Astrology is actually a meme, and it’s spreading in that blooming, unfurling way that memes do. On social media marketing, astrologers and astrology meme machines amass tens or hundreds of thousands of followers, people joke about Mercury retrograde, and sort out “the signs as …” literally anything: cat breeds, Oscar Wilde quotes, Stranger Things characters, kinds of french fries. In online publications, daily, weekly, and monthly horoscopes, and zodiac-themed listicles flourish.
This isn’t the first moment astrology’s had and it won’t become the last. The practice has been in existence in various forms for thousands of years. Recently, the brand new Age movement from the 1960s and ’70s was included with a heaping helping of the zodiac. (Some also refer to the newest Age since the “Age of Aquarius”-the two,000-year period following the Earth is considered to maneuver in to the Aquarius sign.)
Within the decades involving the New Age boom now, while โหราศาสตร์ยูเรเนียน certainly didn’t vanish entirely-you might still regularly find horoscopes inside the back pages of magazines-it “went returning to being a little bit more within the background,” says Chani Nicholas, an astrologer located in Los Angeles. “Then there’s something that’s happened in the last 5 years that’s given it an edginess, a relevance with this some time and place, that it hasn’t had for any good 35 years. Millennials have got it and run by using it.”
Many people I spoke to for this piece said they had a sense that the stigma attached to astrology, while it still exists, had receded as the practice has grabbed a foothold in online culture, especially for young adults.
“Over earlier times a couple of years, we’ve really seen a reframing of New Age practices, very much aimed toward a Millennial and young Gen X quotient,” says Lucie Greene, the worldwide director of J. Walter Thompson’s innovation group, which tracks and predicts cultural trends.
Callie Beusman, a senior editor at Broadly, says traffic for that site’s horoscopes “has grown really exponentially.” Stella Bugbee, the president and editor-in-chief of The Cut, says a normal horoscope post on the site got 150 percent increased traffic in 2017 compared to year before.
In some ways, astrology is perfectly suited for the internet age. There’s a low barrier to entry, and nearly endless depths to plumb if you feel like falling down a Google research hole. The accessibility of more in-depth information online has given this cultural wave of astrology a specific erudition-more jokes about Saturn returns, fewer “Hey baby, what’s your sign?” pickup lines.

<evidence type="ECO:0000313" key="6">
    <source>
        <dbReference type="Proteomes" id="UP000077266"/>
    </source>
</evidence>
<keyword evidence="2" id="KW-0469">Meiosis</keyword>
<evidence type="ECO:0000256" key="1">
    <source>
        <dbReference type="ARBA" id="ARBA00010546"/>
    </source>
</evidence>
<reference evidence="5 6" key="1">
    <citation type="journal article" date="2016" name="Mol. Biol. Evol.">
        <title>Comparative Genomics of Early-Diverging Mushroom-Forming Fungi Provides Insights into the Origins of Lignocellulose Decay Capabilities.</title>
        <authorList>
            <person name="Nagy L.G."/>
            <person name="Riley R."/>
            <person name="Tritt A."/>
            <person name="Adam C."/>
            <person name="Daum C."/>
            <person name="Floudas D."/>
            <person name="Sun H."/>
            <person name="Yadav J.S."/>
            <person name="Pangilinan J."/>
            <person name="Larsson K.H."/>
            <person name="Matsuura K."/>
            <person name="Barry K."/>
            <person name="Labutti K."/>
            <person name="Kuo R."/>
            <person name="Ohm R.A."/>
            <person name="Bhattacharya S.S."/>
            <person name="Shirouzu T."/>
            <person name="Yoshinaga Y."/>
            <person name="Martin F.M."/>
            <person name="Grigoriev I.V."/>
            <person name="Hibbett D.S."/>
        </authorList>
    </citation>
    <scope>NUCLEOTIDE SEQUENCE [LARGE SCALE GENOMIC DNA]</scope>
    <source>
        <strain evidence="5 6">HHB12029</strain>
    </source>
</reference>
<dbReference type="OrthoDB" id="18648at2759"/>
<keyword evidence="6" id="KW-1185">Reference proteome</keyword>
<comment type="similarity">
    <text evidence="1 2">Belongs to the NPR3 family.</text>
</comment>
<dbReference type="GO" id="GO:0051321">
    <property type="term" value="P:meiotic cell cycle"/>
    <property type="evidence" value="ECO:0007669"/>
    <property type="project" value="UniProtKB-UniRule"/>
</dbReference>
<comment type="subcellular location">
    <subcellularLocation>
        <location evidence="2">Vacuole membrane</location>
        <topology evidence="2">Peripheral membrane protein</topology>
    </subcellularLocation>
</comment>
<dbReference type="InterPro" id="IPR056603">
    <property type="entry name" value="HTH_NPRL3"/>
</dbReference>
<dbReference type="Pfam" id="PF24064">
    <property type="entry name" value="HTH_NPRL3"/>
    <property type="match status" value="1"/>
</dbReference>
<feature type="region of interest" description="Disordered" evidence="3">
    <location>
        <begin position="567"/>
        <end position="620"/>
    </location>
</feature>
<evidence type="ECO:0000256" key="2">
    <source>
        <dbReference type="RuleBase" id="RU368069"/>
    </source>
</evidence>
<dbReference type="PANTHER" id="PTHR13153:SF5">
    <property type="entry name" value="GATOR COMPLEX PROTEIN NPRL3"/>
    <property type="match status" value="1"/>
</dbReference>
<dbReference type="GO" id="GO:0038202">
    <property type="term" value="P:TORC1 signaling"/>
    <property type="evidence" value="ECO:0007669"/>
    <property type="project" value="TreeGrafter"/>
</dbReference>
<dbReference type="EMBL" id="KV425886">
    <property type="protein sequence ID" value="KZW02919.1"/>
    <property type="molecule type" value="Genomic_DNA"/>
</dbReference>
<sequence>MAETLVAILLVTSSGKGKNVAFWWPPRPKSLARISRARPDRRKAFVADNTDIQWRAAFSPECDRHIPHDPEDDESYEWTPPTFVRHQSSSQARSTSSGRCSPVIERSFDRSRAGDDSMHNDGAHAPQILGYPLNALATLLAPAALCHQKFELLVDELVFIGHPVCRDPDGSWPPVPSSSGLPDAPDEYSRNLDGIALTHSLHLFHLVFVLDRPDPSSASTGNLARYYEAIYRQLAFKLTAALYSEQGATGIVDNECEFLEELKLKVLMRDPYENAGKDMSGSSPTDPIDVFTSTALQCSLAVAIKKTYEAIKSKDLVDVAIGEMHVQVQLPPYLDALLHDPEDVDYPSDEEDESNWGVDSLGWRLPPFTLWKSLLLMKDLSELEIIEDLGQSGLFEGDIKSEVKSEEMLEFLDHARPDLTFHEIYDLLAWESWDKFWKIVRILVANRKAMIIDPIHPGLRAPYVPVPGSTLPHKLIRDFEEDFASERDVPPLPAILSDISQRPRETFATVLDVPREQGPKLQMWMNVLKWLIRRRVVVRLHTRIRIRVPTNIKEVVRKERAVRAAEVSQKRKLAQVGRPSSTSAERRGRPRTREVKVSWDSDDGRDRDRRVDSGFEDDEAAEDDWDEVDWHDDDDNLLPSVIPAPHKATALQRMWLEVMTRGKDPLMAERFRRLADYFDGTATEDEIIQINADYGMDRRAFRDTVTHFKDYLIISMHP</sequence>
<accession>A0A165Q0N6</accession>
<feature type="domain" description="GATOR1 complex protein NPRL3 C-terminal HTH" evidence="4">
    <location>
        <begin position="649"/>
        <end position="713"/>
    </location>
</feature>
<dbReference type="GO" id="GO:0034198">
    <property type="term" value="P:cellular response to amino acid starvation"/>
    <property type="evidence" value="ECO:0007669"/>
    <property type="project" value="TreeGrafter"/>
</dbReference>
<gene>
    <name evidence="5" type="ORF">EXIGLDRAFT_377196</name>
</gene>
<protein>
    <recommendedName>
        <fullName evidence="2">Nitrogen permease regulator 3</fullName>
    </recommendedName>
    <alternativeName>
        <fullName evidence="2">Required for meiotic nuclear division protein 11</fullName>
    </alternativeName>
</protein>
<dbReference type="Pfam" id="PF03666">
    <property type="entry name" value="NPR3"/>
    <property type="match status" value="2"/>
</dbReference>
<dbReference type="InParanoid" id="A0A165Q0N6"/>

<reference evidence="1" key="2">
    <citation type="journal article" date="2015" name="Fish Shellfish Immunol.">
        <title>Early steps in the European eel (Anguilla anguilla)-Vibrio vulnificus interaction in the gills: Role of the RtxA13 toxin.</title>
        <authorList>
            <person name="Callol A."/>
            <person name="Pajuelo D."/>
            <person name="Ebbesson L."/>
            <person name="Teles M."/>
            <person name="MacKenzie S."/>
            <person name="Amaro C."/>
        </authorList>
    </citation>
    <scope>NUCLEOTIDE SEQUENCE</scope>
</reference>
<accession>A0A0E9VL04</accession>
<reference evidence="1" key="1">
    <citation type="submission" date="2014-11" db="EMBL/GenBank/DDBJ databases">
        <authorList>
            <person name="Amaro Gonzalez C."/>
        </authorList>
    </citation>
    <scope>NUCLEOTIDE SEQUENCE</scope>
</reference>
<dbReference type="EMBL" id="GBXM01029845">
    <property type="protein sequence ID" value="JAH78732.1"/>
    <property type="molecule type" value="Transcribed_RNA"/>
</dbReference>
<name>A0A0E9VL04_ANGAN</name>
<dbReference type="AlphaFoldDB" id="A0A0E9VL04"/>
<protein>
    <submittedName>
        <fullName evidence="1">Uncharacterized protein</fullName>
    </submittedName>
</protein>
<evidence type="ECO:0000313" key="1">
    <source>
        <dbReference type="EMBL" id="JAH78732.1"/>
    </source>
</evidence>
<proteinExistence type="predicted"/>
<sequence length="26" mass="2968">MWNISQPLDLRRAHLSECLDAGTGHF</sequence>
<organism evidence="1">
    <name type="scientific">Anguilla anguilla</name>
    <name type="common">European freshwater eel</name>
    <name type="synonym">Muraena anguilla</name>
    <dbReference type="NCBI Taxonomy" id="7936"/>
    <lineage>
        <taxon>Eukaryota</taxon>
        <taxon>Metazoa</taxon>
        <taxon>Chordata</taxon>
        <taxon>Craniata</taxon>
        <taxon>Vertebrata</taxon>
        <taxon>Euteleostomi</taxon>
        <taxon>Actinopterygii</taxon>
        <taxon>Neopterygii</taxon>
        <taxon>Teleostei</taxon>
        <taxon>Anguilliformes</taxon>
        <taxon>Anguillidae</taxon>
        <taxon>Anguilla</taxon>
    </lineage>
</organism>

A simple primer: Astrology is not a science; there’s no evidence that one’s zodiac sign actually correlates to personality. But the system possesses its own type of logic. Astrology ascribes meaning to the placement in the sun, the moon, ymvgiy the planets within 12 sections of the sky-the signs of the zodiac. You likely know your sun sign, the most famous zodiac sign, even if you’re not an astrology buff. It’s based on where sun was on your birthday. Nevertheless the placement in the moon and each one of the other planets during the time and site of your own birth adds additional shades towards the picture of yourself painted from your “birth chart.”
“The kids nowadays along with their memes are similar to an ideal context for astrology.”
What horoscopes are supposed to do is offer you information regarding what the planets are performing right now, and down the road, and just how all that affects each sign. “Think from the planets being a cocktail party,” explains Susan Miller, the favorite astrologer who founded the Astrology Zone website. “You could have three people talking together, two might be over in the corner arguing, Venus and Mars might be kissing the other person. I must make feeling of those conversations that are happening every month for you personally.”